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The Tea Act of 1773 was passed by the Parliament to rescue the East India Company. However, I read somewhere that it would have actually made tea cheaper everywhere in the Empire1. By this argument, the Tea Act of 1773 was actually beneficial for the colonies.

  1. What were the actual impacts of the Tea Act on the price of tea in the colonies?
  2. What did the colonies perceive as the impact of the Tea Act?
  3. If there is a gap between actual impact and perceived impact, why?

Footnotes

The quote is from lecture from a series on History of the United States, and is as follows:

What blew the lid off this uneasy peace was the Tea Act of 1773. Which is odd, because the Tea Act not only did not involve any new taxes, but actually offered Americans a luxury item at bargain prices. The Tea Act in fact didn't even begin in the America, it originated halfway around the world, in India [...]. But Americans, far from being grateful at visions of a cheap cup of tea, Americans were only prepared to put the most sinister of constructions on the Tea Act. Lowering the price of tea, they thought, was a trick, to induce Americans to buy at a bargain and thus lure them into paying that one remaining [inaudible - mostly Townshend] tax -- the tax on tea. And when they did that, that would legitimize Parliament's claim to taxing rights in America.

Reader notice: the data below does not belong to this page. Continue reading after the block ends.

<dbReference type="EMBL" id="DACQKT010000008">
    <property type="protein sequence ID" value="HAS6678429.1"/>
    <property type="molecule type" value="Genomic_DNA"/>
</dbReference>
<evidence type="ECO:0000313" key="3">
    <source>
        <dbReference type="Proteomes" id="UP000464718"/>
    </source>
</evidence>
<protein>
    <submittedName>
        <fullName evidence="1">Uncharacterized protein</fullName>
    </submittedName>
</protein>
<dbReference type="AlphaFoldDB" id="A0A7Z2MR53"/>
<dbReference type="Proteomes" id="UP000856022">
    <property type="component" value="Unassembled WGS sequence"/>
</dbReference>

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    @MarkC.Wallace Okay, maybe I was too hasty. By all those quoted phrases, I meant to ask if they were economically beneficial for the colonies, but they were misinterpreting the motives because of the stamp act. Read somewhere: in a reputable series of lectures on the history of the US. – taninamdar Jul 21 '16 at 11:35
  • @MarkC.Wallace Sorry for being late. I have added the relevant quote and its source. It's sill behind a paywall, so may not be useful. But I hope it's clear that it comes from a legitimate source. – taninamdar Jul 22 '16 at 16:08
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    And I have reversed my downvote to an upvote. You can't control the paywall, but you've provided enough information for me to be confident that this is a credible source (not the Journal of Psychodelic Marxism and Anti-Zionism). Thanks! – Mark C. Wallace Jul 22 '16 at 17:37
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The Tea Act did not involve new taxes.It was, however, designed to give the British East India Company (BEIC) a monopoly on tea trade.

Prior to this, Americans drank a lot of untaxed tea from other sources (including smuggling). The monopoly given to the BEIC meant that all tea would now be taxed.

The BEIC was struggling under the burden of taxes it had to pay (and the Americans did not). The new monopoly meant that the BEIC could "pass on" their taxes to the Americans. This was good for the company, good for the "system" as a whole, but bad for Americans who formerly had escaped tea taxes.

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